I gave up buying outdoor magazines many years ago. What I wanted from a mag was a bundle of exciting outdoor adventure stories to read around the Primus in the evening. But what I got was pages and pages of wearisome gear reviews. I mean, how interesting are the breathability qualities of twenty different cagoules. Not very! And yet, I now find myself on this blog doing a gear review but hopefully you’ll like this one …
For several years I have been drooling over packrafts which are super-lightweight crafts weighing around 2 kilos. They are so tiny you can go backpacking or bike touring with them and cleverly integrate your outdoor adventures. The disadvantage of them is the price tag – realistically about £1000 all-in. I was looking for something that bridged the gap between my current heavy inflatable canoe and the packraft, both in weight and price. I think I found it in the Gumotex Twist inflatable canoe ... kayak ... whatever!
The Twist comes as a solo or double inflatable kayak. My solo version weighs 6kg and packs down to the size of a large tent. That’s about half the size and weight of my old inflatable. I can now cycle with it packed onto the bike and, something that has pleased me no end, I can fit it into the front pannier of the Brompton. It’s light enough that I can comfortably go for a long walk with it in a backpack and easily get to and from the bus or train station with it. Though I doubt I’ll be able to walk far with it if I add overnight camping kit. It arrived in the post in a tiny little stuffsack but needless to say I have subsequently been unable to squeeze it back in there.
The Twist has three main inflation chambers – two side chambers and the floor – which inflate through easy-to-use, well-designed military style valves. The canoe comes with an enormous hand pump for this purpose which you’ll probably want to replace with a smaller, lighter foot pump. The integrated back rest and the foot rest inflate quickly and surprisingly easily through mouthpiece valves that you blow into. There is luggage space with cargo netting behind the backrest, haul handles front and rear, and two side carry handles. The canoe comes with a tracking fin to keep it straight on open water that fits easily underneath. The canoe outer material is a cordura-style fabric that does “wet out” and this may be one disadvantage as the canoe will need dried out after use. But it’s a small point as the boat is so tiny and light you can just throw it over your whirlygig. The whole canoe goes up in about 10 minutes.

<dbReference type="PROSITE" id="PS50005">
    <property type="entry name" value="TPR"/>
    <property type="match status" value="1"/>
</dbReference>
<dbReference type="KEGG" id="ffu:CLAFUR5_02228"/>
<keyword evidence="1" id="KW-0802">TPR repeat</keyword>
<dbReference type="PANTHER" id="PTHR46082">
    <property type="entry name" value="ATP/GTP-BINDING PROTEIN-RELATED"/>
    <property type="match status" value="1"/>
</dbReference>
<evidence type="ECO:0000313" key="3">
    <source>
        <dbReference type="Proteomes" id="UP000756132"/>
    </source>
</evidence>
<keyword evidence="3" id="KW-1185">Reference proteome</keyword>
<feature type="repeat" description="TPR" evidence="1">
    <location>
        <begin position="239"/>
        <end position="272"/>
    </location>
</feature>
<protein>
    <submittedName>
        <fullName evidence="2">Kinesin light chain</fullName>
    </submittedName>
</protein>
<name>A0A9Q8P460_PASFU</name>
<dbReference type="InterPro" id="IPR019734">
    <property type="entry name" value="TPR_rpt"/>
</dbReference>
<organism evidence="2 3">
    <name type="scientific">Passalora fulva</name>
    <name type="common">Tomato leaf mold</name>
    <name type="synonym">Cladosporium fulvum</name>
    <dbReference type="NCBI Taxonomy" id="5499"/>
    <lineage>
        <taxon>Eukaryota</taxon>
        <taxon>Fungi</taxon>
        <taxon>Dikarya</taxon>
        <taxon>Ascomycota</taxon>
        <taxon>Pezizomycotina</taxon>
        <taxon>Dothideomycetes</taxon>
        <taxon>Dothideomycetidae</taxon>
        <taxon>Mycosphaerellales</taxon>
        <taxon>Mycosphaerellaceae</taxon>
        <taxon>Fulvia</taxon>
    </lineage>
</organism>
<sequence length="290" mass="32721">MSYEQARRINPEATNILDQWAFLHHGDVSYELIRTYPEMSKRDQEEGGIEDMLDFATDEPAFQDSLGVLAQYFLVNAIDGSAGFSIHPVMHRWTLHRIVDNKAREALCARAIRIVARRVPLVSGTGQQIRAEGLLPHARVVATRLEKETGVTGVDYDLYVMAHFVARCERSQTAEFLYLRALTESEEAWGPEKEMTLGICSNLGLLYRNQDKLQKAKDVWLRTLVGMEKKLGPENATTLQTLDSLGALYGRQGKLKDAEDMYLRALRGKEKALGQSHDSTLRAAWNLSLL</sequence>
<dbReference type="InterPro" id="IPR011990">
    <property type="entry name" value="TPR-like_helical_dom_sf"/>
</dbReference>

Before I talk about performance, I should tell you that I know absolutely nothing technical about canoeing as I don’t have patience for proper courses and training. However, my thoughts are that it felt fantastically light and fast on the water. I felt I could really power along on it, skimming across the top of the waves. Compared to my old canoe, it felt a bit more “tippy”– I’m sure that IS a technical term - and I have read that is because it has "rocker" which I believe makes it handle more like a proper kayak. Because the canoe and I are very light, the wind effect was significant and I’m thinking I might have to add some sort of ballast in windy conditions. It turns on a penny and is wonderfully controllable – WITH the tracking fin. Without the tracking fin, it spins like a Waltzer and is as erratic as a dodgem! It’s described as being suitable for calm water or slow-moving rivers but it felt good in the small waves I encountered on the first trip.
I ordered mine online from Bluewater Sports for £250 when they had a special offer (looks like it's currently £299) and it arrived a couple of days later. Based on the couple of outings I've had, I’m absolutely delighted with it and for anybody wanting a light craft who finds packrafts too pricey, it seems like a great alternative.
Now ... did I tell you about my new breathable cagoule …